Practice setting differences, with the family physicians being on salary within a single HMO and the chiropractors in fee–for–service practices, could also have influenced the findings. A fee–for–service practice provides different incentives than a salaried practice in an HMO for scheduling return visits, ordering tests, referring patients to specialists, and possibly for length of visit. In addition, therapeutic options such as physical therapy may be more readily available within an HMO system than they are in most fee–for–service practices. Nevertheless, family physicians in fee–for–service practice and in HMOs have been shown to have generally similar beliefs and behaviors related to the management of low back pain.4 Hence, it is unlikely that practice setting differences alone are responsible for the large differences that were observed between family physicians and chiropractors.
The differences in patients' evaluations of their care from family physicians and chiropractors may have resulted from differences in the providers themselves. Differences between the types of persons who ultimately enter chiropractic and medicine are evident even before they begin training. Compared with other health professionals, chiropractors are more likely to have chosen their profession after having witnessed a miraculous success achieved by a member of their profession  and to have chosen their profession as a second career.  Chiropractors are also more likely than physicians to resemble their patients socioeconomically and are less oriented toward financial success than are physicians. 
Probably the most profound difference between chiropractors and family physicians is their training and consequent beliefs, attitudes, and behaviors concerning the management of low back pain. Chiropractic training focuses on the spine and emphasizes a particular therapeutic technique–spinal manipulation–while family physician training covers the entire spectrum of clinical topics and does not emphasize the paramount importance of a particular therapy, even for back pain. Chiropractors generally believe that most back pain is caused by anatomic derangements in the spine, such as vertebral subluxations, that can be identified on a spinal radiograph and effectively treated using spinal manipulation. In contrast, family physicians believe that most back pain is caused by muscle strain, that spinal radiographs are rarely useful, that appropriate therapy does not depend on a precise diagnosis, and that patients will get better without professional help.  These differences may explain why family physicians are more likely than chiropractors to feel frustrated by back pain patients, less likely to think they can help prevent future episodes of back pain, and less confident that their back pain patients are satisfied with their care.  The results of this study suggest that patients may be more satisfied with the confident and definite approach ofchiropractors than with the less certain and more scientific approach of family physicians. Other factors, such as possibly longer visits with chiropractors than with family physicians, could also explain differences in patient satisfaction.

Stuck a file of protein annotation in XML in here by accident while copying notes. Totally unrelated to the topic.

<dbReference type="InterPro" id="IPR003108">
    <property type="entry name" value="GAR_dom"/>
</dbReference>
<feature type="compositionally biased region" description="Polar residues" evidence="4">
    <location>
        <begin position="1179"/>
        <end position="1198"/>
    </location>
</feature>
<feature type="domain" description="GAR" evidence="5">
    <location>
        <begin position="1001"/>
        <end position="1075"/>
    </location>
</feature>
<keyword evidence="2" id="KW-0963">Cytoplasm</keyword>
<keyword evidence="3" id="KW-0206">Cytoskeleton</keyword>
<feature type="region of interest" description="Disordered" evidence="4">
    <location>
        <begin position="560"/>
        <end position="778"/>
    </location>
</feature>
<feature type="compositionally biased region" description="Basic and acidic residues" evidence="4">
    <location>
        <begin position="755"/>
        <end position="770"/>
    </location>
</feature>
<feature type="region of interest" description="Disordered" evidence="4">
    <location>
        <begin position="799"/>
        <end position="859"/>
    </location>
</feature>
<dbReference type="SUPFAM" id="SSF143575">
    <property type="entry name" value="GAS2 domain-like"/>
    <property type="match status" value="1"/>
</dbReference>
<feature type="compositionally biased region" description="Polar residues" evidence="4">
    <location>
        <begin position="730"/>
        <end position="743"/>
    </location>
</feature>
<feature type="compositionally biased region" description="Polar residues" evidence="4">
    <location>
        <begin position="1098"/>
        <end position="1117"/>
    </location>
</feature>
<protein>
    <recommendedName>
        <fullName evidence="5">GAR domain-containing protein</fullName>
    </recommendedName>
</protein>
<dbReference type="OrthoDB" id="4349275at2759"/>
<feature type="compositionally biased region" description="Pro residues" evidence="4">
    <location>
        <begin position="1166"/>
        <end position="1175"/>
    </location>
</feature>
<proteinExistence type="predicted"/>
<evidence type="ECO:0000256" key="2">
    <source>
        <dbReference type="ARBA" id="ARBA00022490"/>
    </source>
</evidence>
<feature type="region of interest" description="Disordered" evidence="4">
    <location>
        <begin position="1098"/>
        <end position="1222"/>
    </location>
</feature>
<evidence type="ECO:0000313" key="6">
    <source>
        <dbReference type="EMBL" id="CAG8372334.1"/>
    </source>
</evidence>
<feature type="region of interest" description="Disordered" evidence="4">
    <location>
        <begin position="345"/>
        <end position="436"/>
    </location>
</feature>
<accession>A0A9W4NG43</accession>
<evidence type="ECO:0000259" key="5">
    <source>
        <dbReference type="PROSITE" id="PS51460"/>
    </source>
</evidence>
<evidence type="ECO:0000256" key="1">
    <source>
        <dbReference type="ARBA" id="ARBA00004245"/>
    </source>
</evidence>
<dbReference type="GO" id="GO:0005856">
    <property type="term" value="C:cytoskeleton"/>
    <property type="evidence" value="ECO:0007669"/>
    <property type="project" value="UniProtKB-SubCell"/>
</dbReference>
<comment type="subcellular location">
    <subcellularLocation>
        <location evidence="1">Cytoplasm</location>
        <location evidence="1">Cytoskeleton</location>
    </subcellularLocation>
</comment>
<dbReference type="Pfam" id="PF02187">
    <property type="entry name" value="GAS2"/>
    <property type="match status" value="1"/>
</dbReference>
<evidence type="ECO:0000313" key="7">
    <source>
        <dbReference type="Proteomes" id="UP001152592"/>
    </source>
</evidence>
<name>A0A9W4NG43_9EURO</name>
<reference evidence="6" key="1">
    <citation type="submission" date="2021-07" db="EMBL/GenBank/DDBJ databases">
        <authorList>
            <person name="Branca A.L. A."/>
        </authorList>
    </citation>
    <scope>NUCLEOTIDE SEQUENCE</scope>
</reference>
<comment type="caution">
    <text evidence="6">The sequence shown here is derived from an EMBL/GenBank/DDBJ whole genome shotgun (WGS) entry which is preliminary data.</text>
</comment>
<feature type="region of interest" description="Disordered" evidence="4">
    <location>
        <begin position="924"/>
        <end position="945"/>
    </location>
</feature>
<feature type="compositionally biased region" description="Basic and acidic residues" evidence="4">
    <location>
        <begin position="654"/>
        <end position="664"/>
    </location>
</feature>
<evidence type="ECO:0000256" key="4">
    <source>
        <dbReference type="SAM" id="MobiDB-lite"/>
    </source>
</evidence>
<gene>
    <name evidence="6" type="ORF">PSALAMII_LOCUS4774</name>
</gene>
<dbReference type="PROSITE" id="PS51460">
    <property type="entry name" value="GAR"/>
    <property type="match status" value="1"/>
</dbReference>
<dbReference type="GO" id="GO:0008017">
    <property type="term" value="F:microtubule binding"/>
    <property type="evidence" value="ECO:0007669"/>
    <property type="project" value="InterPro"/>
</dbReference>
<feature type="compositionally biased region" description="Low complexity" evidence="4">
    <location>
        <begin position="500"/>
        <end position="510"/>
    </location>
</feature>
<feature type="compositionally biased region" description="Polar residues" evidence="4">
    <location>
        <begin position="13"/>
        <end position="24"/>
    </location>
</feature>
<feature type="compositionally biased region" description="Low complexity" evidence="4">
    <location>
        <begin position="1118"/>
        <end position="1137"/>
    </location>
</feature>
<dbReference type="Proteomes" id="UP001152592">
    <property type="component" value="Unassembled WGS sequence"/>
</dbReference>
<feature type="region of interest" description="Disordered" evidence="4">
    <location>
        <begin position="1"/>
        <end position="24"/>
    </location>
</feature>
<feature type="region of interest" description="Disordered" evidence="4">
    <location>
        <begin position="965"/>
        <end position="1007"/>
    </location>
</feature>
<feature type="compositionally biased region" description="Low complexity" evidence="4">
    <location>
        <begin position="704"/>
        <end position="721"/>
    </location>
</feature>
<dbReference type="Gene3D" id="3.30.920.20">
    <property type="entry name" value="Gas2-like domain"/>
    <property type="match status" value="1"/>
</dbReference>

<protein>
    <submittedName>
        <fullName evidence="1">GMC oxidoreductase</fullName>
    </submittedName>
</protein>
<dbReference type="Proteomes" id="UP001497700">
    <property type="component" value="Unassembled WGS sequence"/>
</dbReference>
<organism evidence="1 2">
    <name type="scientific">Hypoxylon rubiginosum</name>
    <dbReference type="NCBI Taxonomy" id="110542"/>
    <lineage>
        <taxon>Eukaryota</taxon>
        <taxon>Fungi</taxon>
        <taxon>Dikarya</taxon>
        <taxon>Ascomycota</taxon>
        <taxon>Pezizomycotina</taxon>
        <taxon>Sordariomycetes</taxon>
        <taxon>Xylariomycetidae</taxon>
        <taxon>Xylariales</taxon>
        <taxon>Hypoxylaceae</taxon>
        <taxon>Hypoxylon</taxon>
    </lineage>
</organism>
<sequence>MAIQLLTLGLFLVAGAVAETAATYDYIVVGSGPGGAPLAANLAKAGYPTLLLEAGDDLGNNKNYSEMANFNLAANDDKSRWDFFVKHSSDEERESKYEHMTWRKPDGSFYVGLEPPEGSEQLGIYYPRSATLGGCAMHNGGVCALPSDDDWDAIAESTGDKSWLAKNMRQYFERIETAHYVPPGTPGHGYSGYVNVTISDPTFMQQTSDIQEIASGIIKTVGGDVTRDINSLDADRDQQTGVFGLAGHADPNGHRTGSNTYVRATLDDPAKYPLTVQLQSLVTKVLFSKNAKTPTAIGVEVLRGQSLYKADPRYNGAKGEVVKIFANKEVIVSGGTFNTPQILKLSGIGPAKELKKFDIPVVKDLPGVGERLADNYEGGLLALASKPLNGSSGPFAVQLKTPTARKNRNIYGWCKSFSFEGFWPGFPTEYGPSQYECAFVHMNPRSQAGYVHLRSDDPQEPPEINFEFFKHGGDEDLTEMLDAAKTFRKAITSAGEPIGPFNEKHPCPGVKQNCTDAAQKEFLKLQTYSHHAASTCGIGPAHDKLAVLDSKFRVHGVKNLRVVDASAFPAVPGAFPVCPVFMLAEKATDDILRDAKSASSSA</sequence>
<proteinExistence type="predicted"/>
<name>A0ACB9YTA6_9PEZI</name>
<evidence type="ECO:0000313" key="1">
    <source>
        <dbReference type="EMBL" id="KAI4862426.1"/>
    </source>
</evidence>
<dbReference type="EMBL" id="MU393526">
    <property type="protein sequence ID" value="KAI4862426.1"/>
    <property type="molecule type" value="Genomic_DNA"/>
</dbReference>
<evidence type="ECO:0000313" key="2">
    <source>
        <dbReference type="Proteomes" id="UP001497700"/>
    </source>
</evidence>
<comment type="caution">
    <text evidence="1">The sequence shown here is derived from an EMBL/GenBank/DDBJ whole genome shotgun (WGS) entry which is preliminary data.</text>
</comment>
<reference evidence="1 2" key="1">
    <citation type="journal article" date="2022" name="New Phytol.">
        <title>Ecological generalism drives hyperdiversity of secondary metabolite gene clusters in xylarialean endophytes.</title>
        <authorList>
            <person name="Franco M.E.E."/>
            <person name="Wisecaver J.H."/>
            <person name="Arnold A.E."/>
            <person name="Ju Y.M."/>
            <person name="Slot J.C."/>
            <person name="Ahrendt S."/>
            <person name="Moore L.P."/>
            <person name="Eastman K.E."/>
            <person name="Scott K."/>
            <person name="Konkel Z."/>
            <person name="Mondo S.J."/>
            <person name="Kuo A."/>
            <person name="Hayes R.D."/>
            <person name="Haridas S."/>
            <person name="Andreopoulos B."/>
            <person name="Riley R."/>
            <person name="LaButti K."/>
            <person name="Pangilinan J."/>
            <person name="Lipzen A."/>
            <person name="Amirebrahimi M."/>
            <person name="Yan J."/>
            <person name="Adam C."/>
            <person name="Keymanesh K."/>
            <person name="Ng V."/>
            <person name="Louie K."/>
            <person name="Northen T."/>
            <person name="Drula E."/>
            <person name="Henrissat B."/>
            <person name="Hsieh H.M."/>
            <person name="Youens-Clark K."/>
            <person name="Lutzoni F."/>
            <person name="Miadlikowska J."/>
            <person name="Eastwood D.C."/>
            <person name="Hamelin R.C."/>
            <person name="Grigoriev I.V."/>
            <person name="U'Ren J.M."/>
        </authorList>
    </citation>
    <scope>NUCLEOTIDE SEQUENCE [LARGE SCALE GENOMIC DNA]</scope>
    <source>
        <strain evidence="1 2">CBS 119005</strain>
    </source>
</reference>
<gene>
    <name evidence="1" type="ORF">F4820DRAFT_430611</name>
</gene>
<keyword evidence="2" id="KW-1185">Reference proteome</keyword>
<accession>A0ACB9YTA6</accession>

There are many differences between family physicians and chiropractors that could explain the observed differences in patient satisfaction, and it is not possible from this study to determine with certainty which might be the most important. The most clinically relevant question for patients and physicians, however, is whether patients' more positive evaluations of chiropractors result from specific benefits of spinal manipulation or from other aspects of the interaction between patient and provider. Although studies of spinal manipulation for back pain have generally found that it provides more immediate relief of back pain than other methods with which it has been compared, [10, 11] other differences between the chiropractic and medical approach to low back pain could conceivably have a more potent effect on patient outcomes.